three way switch wiring

kwired

Electron manager
Outside of the non code compliant "Chicago" or "California three way setups, the wiring logic of three way/four way switching circuits is always the same. Start at one of the three way "common" terminals, run two "traveler" wires to the other three way and continue on to the load from the second three way "common" terminal. Insert how ever many four ways you want in the traveler wires between the two three way switches.

What can vary is how you route cables and conductors depending on physical relationship between source, load and switching components. You use one method or another to use less copper or the installation but the logic of the switching still is the same when you break it down, and is easy to see if you draw it out in a ladder logic type diagram as it will be same diagram every time.
 

rjniles

Member
A true California 3 way is compliant as it never switches the neutral which is always connected to the shell of the light socket.
It is wired with the hot wire connected to a traveler terminal in both switches and the load is connected to other traveler in both switches. The commons are connected together. The neutral is wired to the fixture neutral. It only requires 2 wires between the switches, the common to common conductor and the load conductor.


As long as the neutral is is present in both switch boxes it is compliant.

I would never use it because it confuses the hell out of me.

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PaulMmn

Senior Member
A true California 3 way is compliant as it never switches the neutral which is always connected to the shell of the light socket.
It is wired with the hot wire connected to a traveler terminal in both switches and the load is connected to other traveler in both switches. The commons are connected together. The neutral is wired to the fixture neutral. It only requires 2 wires between the switches, the common to common conductor and the load conductor.


As long as the neutral is is present in both switch boxes it is compliant.

I would never use it because it confuses the hell out of me.

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I followed your description and drew it on paper. It works, but it's a strange looking thing! Power to the load always flows on the link between the 2 commons.

I think a lot of the confusion for 3 or 4 way switches is the number of variations depending on where the power comes from-- switch A, switch B, or at the light fixture.
 

synchro

Senior Member
I wonder if there's a California 4-way circuit? It seems like it would be difficult to do that with just a single traveller. With a normal configuration all of the switches are cascaded in series between the line and load, making it straightforward to extend it to more switches.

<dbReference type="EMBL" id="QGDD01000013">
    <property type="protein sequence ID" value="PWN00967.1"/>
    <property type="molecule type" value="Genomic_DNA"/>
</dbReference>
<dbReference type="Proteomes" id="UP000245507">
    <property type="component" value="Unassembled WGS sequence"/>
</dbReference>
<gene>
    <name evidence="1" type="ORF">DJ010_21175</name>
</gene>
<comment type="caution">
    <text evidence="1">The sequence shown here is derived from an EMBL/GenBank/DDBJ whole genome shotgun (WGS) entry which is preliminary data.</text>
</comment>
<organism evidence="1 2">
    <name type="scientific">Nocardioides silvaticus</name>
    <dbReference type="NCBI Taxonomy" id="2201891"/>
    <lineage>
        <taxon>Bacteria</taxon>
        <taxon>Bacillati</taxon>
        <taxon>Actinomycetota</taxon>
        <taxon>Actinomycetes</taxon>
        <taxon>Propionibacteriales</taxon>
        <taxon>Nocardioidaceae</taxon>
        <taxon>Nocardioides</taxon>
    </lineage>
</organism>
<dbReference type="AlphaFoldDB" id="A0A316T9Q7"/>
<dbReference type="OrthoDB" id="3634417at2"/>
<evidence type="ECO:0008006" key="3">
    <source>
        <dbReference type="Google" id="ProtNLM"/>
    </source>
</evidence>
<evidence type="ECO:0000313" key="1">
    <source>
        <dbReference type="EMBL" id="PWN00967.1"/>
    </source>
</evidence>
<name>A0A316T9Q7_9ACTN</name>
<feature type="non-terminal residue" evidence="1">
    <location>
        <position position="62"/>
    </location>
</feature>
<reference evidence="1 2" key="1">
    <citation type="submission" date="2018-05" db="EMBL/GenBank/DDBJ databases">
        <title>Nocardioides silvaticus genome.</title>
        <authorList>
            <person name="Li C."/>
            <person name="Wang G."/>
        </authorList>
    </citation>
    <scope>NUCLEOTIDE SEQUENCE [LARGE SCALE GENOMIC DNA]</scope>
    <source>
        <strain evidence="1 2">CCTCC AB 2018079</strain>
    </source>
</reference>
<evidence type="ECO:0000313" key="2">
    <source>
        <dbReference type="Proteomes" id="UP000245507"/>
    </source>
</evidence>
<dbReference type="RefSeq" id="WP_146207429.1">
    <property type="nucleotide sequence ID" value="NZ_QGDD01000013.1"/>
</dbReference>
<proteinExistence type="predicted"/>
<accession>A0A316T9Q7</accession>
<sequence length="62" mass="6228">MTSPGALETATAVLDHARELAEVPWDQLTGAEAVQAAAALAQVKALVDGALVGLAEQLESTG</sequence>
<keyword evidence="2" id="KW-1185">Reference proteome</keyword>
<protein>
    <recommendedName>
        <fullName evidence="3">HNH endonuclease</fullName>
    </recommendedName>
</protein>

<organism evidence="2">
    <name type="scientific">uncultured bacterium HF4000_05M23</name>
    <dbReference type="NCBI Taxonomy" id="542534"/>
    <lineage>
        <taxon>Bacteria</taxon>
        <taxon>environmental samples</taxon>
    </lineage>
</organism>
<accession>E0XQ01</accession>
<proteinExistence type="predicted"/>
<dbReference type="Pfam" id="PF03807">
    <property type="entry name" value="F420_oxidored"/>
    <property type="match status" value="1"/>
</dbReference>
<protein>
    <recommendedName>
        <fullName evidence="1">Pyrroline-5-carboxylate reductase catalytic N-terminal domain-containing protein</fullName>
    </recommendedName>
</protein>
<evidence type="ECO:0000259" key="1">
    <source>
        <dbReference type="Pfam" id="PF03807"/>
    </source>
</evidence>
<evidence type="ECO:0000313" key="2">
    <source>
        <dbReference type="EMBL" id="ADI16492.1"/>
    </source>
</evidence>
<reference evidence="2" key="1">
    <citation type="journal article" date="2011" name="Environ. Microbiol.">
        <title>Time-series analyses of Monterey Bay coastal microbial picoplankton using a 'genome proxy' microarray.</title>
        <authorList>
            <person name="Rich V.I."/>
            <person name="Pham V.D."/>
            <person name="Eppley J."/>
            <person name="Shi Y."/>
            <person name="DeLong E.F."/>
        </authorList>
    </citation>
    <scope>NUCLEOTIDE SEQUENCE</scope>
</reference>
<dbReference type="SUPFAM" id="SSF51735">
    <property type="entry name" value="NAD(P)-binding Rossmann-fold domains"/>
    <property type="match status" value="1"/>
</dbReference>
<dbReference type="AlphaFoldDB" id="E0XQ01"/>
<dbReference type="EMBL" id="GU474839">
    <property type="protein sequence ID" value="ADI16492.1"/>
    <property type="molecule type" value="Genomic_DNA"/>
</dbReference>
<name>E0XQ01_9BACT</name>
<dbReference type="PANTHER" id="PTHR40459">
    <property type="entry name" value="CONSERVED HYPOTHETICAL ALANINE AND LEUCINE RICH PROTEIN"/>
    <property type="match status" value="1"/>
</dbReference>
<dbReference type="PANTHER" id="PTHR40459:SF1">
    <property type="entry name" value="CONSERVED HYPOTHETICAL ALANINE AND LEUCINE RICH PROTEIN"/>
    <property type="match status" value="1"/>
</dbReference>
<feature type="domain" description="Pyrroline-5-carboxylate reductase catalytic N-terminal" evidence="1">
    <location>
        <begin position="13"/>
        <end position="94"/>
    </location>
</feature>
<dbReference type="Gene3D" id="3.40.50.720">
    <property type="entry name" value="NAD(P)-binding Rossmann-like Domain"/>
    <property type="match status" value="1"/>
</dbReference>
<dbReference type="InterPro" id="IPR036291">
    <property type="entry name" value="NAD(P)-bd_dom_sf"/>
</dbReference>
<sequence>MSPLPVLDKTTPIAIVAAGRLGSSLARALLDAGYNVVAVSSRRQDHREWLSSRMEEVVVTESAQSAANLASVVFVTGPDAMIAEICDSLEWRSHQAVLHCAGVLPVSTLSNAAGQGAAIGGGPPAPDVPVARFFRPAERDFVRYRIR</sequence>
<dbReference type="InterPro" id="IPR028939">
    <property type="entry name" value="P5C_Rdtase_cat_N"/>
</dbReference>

al hildenbrand

Senior Member
Power to the load always flows on the link between the 2 commons.
Except when the load is turned off.

There are two switching states where the load is turned off. Only one of these states runs afoul of 310.10(H)(1). This one switching state puts the common to common conductor in parallel with the un-switched hot conductor that is connected at one traveler terminal on each three-way switch. Any downstream load connected to the un-switched hot and neutral will have its load current split between the hot and the common to common conductor.
 

rjniles

Member
Ignoring the California, there is only one way to wire a 3 way. The hot goes on one common, the load goes on the other. There are different ways to get to that arrangement.

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cdslotz

Senior Member
Ignoring the California, there is only one way to wire a 3 way. The hot goes on one common, the load goes on the other. There are different ways to get to that arrangement.

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I learned that as a second year apprentice.......
 
Does anyone have an illustration of how a California 3-way would actually be installed with 2-conductor NM cable? The diagrams with hots and neutrals make sense, but I have a hard time envisioning the actual cabling layout. It seems like you'd have an extra conductor for at least part of the circuit if done with 2-wire cable.
 

romex jockey

Senior Member
Yes, that would be correct, thx Al

as to the vids (2019) what stands out is lack of or recommissioned noodles , bit of a possible art 200 identity spat
~RJ~
 

rjniles

Member
I have always known the Carter as a three-way that reverses the lampholder polarity, depending upon the switch position.
True, the hot and neutral at each box are connected to the travelers. One common is wired to the shell of the lamp, the other wired to the center pin.

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al hildenbrand

Senior Member
I see how that works, but don't see it complying with 300.3(B) unless you route the two separate cables in close proximity to one another, and even then there is going to be some debate as to whether that complies.
And just WHY does 300.3(B)(3) NOT allow 14/2 NM to be wired as my little post-it diagram illustrates?
 
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